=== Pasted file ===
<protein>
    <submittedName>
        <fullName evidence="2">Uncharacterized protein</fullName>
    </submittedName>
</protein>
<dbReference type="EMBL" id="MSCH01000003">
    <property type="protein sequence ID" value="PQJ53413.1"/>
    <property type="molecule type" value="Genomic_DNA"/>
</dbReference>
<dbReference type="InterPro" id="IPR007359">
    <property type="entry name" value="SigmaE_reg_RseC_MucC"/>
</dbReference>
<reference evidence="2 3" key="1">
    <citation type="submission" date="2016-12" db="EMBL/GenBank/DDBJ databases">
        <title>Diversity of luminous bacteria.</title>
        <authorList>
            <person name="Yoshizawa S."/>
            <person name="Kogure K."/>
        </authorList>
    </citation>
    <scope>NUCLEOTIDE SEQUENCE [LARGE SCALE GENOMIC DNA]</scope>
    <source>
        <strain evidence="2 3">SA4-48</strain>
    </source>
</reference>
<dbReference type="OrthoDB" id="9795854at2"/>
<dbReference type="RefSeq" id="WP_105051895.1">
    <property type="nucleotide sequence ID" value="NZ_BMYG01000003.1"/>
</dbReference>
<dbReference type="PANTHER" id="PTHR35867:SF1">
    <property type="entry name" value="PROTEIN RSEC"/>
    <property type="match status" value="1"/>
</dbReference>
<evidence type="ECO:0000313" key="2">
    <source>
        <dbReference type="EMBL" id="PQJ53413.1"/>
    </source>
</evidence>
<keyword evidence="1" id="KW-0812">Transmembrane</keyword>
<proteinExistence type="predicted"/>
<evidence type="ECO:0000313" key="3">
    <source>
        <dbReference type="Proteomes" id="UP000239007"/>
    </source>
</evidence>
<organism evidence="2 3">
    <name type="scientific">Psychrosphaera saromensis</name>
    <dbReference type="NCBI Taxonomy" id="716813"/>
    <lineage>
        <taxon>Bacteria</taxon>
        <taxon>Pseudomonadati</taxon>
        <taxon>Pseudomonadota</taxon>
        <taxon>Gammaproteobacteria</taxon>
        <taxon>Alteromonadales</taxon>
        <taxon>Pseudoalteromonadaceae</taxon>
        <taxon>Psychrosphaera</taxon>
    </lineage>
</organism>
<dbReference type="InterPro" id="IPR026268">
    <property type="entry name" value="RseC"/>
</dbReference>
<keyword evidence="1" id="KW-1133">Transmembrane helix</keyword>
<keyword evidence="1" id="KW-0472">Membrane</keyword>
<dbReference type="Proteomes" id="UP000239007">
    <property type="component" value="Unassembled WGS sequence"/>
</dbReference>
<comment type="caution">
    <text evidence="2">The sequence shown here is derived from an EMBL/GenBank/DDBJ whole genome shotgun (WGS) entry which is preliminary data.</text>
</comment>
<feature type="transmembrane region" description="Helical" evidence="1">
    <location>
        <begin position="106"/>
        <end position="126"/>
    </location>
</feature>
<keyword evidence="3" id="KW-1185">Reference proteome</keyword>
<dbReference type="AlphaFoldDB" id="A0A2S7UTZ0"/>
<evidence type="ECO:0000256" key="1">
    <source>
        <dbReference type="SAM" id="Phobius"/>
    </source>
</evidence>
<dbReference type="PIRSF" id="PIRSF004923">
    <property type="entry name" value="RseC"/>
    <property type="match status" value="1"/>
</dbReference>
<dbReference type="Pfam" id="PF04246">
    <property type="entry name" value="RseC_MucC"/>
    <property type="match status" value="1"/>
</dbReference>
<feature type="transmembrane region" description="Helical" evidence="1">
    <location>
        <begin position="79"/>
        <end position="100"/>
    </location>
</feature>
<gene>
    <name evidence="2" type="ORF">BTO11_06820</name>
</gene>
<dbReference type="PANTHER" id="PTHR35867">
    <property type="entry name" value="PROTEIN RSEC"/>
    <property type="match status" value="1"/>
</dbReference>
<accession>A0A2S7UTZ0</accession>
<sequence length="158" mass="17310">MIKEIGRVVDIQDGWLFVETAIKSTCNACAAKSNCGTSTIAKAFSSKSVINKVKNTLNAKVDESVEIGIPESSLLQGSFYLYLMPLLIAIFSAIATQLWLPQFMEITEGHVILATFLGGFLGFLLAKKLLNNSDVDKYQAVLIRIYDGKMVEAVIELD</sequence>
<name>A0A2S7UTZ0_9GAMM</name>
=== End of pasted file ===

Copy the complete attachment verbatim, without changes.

<protein>
    <submittedName>
        <fullName evidence="2">Uncharacterized protein</fullName>
    </submittedName>
</protein>
<dbReference type="EMBL" id="MSCH01000003">
    <property type="protein sequence ID" value="PQJ53413.1"/>
    <property type="molecule type" value="Genomic_DNA"/>
</dbReference>
<dbReference type="InterPro" id="IPR007359">
    <property type="entry name" value="SigmaE_reg_RseC_MucC"/>
</dbReference>
<reference evidence="2 3" key="1">
    <citation type="submission" date="2016-12" db="EMBL/GenBank/DDBJ databases">
        <title>Diversity of luminous bacteria.</title>
        <authorList>
            <person name="Yoshizawa S."/>
            <person name="Kogure K."/>
        </authorList>
    </citation>
    <scope>NUCLEOTIDE SEQUENCE [LARGE SCALE GENOMIC DNA]</scope>
    <source>
        <strain evidence="2 3">SA4-48</strain>
    </source>
</reference>
<dbReference type="OrthoDB" id="9795854at2"/>
<dbReference type="RefSeq" id="WP_105051895.1">
    <property type="nucleotide sequence ID" value="NZ_BMYG01000003.1"/>
</dbReference>
<dbReference type="PANTHER" id="PTHR35867:SF1">
    <property type="entry name" value="PROTEIN RSEC"/>
    <property type="match status" value="1"/>
</dbReference>
<evidence type="ECO:0000313" key="2">
    <source>
        <dbReference type="EMBL" id="PQJ53413.1"/>
    </source>
</evidence>
<keyword evidence="1" id="KW-0812">Transmembrane</keyword>
<proteinExistence type="predicted"/>
<evidence type="ECO:0000313" key="3">
    <source>
        <dbReference type="Proteomes" id="UP000239007"/>
    </source>
</evidence>
<organism evidence="2 3">
    <name type="scientific">Psychrosphaera saromensis</name>
    <dbReference type="NCBI Taxonomy" id="716813"/>
    <lineage>
        <taxon>Bacteria</taxon>
        <taxon>Pseudomonadati</taxon>
        <taxon>Pseudomonadota</taxon>
        <taxon>Gammaproteobacteria</taxon>
        <taxon>Alteromonadales</taxon>
        <taxon>Pseudoalteromonadaceae</taxon>
        <taxon>Psychrosphaera</taxon>
    </lineage>
</organism>
<dbReference type="InterPro" id="IPR026268">
    <property type="entry name" value="RseC"/>
</dbReference>
<keyword evidence="1" id="KW-1133">Transmembrane helix</keyword>
<keyword evidence="1" id="KW-0472">Membrane</keyword>
<dbReference type="Proteomes" id="UP000239007">
    <property type="component" value="Unassembled WGS sequence"/>
</dbReference>
<comment type="caution">
    <text evidence="2">The sequence shown here is derived from an EMBL/GenBank/DDBJ whole genome shotgun (WGS) entry which is preliminary data.</text>
</comment>
<feature type="transmembrane region" description="Helical" evidence="1">
    <location>
        <begin position="106"/>
        <end position="126"/>
    </location>
</feature>
<keyword evidence="3" id="KW-1185">Reference proteome</keyword>
<dbReference type="AlphaFoldDB" id="A0A2S7UTZ0"/>
<evidence type="ECO:0000256" key="1">
    <source>
        <dbReference type="SAM" id="Phobius"/>
    </source>
</evidence>
<dbReference type="PIRSF" id="PIRSF004923">
    <property type="entry name" value="RseC"/>
    <property type="match status" value="1"/>
</dbReference>
<dbReference type="Pfam" id="PF04246">
    <property type="entry name" value="RseC_MucC"/>
    <property type="match status" value="1"/>
</dbReference>
<feature type="transmembrane region" description="Helical" evidence="1">
    <location>
        <begin position="79"/>
        <end position="100"/>
    </location>
</feature>
<gene>
    <name evidence="2" type="ORF">BTO11_06820</name>
</gene>
<dbReference type="PANTHER" id="PTHR35867">
    <property type="entry name" value="PROTEIN RSEC"/>
    <property type="match status" value="1"/>
</dbReference>
<accession>A0A2S7UTZ0</accession>
<sequence length="158" mass="17310">MIKEIGRVVDIQDGWLFVETAIKSTCNACAAKSNCGTSTIAKAFSSKSVINKVKNTLNAKVDESVEIGIPESSLLQGSFYLYLMPLLIAIFSAIATQLWLPQFMEITEGHVILATFLGGFLGFLLAKKLLNNSDVDKYQAVLIRIYDGKMVEAVIELD</sequence>
<name>A0A2S7UTZ0_9GAMM</name>